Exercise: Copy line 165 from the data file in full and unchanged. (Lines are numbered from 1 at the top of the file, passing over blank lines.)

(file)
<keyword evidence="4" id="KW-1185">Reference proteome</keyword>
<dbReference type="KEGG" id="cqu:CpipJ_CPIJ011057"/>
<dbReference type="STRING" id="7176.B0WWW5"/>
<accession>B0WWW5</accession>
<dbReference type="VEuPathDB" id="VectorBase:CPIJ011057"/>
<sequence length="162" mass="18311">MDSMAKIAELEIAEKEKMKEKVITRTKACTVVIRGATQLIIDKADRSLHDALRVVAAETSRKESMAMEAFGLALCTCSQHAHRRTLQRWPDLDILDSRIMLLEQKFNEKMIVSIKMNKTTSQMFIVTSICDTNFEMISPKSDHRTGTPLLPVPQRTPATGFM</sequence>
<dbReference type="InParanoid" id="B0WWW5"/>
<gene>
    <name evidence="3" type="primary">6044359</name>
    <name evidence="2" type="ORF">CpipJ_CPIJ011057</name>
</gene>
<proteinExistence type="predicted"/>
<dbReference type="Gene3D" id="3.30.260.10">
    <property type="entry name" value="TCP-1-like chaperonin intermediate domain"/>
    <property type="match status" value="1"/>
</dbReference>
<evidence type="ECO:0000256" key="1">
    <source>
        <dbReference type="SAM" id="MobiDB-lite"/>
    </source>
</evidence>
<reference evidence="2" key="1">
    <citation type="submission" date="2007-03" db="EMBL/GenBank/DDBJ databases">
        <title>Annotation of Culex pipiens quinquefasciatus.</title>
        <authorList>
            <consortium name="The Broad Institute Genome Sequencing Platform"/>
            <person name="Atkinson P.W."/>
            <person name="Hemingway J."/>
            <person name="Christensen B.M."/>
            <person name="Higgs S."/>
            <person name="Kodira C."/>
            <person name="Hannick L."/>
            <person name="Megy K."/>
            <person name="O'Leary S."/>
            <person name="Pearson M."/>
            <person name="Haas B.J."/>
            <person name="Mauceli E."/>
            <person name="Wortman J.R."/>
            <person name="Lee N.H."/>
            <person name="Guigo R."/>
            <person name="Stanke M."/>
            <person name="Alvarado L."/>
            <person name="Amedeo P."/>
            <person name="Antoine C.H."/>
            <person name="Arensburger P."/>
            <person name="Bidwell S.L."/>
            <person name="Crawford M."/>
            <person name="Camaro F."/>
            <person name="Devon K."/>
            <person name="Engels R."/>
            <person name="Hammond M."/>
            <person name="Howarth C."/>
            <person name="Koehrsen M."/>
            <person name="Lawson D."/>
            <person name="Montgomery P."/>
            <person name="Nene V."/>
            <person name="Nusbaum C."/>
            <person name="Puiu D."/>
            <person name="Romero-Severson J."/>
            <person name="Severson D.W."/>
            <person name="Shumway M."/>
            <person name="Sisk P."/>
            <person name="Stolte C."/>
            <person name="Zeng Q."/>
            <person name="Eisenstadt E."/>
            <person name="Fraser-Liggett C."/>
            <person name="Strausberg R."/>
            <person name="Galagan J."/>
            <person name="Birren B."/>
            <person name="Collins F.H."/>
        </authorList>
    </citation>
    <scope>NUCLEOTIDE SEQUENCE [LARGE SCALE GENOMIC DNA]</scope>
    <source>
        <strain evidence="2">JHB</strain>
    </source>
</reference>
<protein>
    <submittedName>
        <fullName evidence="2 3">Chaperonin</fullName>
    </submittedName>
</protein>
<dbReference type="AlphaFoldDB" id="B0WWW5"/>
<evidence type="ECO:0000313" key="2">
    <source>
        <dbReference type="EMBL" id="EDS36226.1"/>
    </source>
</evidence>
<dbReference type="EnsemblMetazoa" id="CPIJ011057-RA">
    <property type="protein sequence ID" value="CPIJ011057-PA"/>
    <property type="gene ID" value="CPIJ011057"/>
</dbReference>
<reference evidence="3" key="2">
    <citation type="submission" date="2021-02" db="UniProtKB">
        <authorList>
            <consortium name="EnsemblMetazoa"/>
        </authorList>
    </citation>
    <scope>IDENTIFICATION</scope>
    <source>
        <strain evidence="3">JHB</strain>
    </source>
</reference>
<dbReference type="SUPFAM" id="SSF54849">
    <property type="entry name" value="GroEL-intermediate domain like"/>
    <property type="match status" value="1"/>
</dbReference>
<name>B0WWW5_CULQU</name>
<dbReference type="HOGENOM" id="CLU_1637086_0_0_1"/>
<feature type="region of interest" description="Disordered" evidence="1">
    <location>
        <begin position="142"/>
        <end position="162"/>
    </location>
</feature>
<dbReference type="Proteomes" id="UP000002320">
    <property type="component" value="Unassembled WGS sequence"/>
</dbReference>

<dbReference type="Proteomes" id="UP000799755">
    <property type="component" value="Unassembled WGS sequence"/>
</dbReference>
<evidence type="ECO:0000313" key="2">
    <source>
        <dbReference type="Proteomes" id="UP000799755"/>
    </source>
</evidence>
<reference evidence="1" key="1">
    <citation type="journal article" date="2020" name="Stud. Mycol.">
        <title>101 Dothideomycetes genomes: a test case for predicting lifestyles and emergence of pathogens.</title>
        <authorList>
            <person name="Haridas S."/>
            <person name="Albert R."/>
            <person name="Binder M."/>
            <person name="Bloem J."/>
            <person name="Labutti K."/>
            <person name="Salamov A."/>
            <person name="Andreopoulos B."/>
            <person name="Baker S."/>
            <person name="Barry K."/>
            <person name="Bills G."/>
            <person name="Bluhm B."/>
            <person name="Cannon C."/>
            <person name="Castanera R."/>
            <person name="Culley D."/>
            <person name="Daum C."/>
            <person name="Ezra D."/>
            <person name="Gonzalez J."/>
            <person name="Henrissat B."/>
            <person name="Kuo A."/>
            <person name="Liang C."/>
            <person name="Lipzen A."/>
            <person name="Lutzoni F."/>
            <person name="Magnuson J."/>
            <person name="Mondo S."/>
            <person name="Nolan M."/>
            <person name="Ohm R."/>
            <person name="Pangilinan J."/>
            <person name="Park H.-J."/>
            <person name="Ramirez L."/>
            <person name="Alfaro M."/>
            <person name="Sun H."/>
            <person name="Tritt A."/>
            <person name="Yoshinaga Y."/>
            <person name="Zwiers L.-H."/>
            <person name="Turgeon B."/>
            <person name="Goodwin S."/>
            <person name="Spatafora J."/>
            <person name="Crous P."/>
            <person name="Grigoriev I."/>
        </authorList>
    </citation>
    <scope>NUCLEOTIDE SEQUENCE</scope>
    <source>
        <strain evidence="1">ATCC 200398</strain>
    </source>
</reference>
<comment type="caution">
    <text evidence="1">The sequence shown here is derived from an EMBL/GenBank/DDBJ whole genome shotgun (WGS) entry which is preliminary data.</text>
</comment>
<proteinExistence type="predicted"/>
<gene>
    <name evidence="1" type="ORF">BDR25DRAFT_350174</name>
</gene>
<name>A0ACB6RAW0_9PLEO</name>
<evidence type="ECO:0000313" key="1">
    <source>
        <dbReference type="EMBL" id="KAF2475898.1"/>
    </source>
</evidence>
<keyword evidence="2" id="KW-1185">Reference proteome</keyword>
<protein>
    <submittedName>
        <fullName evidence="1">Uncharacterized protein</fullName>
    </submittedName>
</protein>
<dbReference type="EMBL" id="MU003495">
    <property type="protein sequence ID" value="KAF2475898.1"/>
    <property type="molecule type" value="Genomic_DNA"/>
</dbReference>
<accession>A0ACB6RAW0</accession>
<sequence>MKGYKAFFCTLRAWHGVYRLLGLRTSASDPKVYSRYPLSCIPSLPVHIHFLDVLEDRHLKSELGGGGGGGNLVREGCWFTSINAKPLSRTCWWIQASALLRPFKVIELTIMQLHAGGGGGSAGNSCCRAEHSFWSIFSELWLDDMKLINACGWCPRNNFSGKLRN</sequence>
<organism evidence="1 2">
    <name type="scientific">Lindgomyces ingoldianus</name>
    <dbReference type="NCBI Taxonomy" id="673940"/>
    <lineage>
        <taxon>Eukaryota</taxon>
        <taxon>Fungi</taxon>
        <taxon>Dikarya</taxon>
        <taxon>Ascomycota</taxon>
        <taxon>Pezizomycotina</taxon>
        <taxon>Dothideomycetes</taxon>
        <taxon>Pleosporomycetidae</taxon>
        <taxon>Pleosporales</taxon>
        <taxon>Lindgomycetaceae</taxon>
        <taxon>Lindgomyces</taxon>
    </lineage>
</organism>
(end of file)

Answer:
            <person name="Turgeon B."/>